District partnering with agencies on fire suppression, urges caution this weekend
PALATKA, Fla., April 14, 2017 -- The St. Johns River Water Management District is providing staff and equipment to help the Florida Forestry Service (FFS) extinguish a blaze of unknown size near district land in Clay County. A second fire in Marion County is extinguished and a third fire at Seminole Ranch Conservation Area is 50 percent contained.
"We have four personnel, two engines and a dozer assisting the Florida Forestry Service at the Clay County fire," said St. Johns River Water Management District Executive Director Dr. Ann Shortelle. "During these abnormally dry and windy conditions, every place is susceptible to fire. The district and many other agencies are assisting one another wherever we are needed."
Earlier Friday, the district responded to a 3.5-acre wildfire on the Ocklawaha Prairie Restoration Area in Marion County and a 35-acre fire at Seminole Ranch Conservation Area (at the convergence of Orange, Brevard, Volusia and Seminole counties). At Seminole Ranch, the district is coordinating with the FFS and U.S. Fish and Wildlife Service to suppress and contain the fire.
To date, rainfall trends for 2017 have been below average with future predictions for similar trends, creating conditions favorable for wildfire.
Burn bans enacted by counties throughout the district will impact some district properties. Campfires will not be allowed on district properties while burn bans remain in effect. Due to dry conditions, burn bans are currently in effect for Brevard, Nassau, Okeechobee, Orange, Osceola, and Seminole counties.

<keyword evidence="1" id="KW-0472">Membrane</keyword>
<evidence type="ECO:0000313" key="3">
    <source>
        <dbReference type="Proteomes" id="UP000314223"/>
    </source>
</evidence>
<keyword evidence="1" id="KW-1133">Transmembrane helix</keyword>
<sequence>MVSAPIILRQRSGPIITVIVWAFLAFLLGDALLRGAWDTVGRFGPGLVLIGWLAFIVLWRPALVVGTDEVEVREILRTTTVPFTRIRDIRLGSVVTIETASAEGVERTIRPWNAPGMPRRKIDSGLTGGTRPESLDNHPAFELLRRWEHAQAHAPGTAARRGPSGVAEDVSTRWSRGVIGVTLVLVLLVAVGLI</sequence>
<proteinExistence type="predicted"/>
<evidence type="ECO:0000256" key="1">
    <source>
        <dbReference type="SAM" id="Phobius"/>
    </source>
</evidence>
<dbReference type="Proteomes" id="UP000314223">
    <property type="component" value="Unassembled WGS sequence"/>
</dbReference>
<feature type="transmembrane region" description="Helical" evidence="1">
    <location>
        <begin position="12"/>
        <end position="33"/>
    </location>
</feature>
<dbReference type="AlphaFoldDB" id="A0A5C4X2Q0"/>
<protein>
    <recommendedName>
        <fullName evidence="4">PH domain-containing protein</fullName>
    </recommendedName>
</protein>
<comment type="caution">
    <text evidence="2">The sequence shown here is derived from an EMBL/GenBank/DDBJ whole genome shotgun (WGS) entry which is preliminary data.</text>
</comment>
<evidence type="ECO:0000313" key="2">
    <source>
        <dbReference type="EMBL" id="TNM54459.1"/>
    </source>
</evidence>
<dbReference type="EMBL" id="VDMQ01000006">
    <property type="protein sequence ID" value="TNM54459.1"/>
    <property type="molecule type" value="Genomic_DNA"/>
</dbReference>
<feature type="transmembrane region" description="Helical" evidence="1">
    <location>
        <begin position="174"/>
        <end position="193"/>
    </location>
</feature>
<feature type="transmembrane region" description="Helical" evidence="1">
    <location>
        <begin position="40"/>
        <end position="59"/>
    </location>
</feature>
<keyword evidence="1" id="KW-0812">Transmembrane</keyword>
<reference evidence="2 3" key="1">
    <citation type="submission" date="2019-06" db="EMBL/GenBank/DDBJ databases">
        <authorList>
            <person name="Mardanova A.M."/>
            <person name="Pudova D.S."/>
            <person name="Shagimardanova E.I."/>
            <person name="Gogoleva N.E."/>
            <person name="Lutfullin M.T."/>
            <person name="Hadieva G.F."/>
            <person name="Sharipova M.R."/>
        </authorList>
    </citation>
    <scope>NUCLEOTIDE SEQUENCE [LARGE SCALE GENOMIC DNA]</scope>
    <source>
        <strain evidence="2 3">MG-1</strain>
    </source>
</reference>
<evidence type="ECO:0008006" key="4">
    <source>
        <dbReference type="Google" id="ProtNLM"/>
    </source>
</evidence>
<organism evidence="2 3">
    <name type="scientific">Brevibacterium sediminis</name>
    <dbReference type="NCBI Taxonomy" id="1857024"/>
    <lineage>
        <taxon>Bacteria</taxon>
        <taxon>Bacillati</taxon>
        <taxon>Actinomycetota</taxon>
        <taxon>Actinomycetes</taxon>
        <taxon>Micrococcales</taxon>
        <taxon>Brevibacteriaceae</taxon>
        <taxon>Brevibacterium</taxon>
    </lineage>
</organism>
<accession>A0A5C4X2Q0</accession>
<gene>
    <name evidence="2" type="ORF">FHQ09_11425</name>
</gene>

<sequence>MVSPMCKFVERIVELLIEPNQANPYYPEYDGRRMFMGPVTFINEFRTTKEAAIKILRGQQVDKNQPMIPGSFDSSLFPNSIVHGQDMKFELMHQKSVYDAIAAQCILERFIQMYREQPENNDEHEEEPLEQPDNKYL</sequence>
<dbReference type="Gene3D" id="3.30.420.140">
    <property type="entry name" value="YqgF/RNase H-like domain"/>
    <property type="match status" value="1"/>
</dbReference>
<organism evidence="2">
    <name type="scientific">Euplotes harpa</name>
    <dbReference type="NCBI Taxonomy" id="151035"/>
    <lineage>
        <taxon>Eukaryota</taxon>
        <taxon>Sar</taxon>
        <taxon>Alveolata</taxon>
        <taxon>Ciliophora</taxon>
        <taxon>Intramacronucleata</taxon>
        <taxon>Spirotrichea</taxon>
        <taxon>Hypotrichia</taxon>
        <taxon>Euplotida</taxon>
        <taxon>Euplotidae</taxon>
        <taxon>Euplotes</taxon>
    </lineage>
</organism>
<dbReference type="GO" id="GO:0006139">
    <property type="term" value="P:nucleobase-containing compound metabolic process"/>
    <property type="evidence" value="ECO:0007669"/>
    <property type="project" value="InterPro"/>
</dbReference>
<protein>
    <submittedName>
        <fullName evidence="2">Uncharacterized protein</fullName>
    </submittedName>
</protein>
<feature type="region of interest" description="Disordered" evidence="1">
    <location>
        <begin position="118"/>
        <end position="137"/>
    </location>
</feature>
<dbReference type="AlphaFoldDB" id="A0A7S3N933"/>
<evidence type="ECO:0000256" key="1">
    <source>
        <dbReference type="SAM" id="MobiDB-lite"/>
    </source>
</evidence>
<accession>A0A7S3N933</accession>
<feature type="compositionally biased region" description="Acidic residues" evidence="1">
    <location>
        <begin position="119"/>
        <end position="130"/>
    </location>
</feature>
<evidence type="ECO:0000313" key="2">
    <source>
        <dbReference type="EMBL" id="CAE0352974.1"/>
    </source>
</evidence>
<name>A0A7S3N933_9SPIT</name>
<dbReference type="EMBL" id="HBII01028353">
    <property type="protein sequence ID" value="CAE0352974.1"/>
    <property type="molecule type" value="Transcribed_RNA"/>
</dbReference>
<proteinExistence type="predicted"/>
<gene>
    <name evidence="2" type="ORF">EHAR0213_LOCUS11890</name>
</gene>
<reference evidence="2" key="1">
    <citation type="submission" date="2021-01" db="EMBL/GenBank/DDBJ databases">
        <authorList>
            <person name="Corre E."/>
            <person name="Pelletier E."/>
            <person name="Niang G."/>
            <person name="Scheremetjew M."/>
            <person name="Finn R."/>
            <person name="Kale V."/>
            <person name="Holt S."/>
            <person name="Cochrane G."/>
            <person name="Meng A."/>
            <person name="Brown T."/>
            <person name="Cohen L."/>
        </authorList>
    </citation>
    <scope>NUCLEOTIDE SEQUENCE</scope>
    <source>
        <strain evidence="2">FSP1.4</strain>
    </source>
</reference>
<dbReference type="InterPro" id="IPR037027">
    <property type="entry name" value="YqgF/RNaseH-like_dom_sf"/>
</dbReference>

The public is urged to take preventive measures to avoid igniting a wildfire:
- Do not discard cigarettes, matches and smoking materials from moving vehicles, or anywhere on park grounds. Be certain to completely extinguish cigarettes before disposing of them.
- Remove combustibles, including firewood, yard waste, barbecue grills and fuel cans from your yard.
If caught in a wildfire don't try to outrun the blaze. Instead, look for a body of water such as a pond or river to crouch in.
- If there is no water nearby, find a depressed, cleared area with little vegetation, lie low to the ground, and cover your body with wet clothing, a blanket or soil. Stay low and covered until the fire passes.
- Protect your lungs by breathing air closest to the ground, through a moist cloth, if possible, to avoid inhaling smoke.
The district will continue sharing updated information on current conditions to keep the public and media well informed. For the latest news check out the district's main website at www.sjrwmd.com.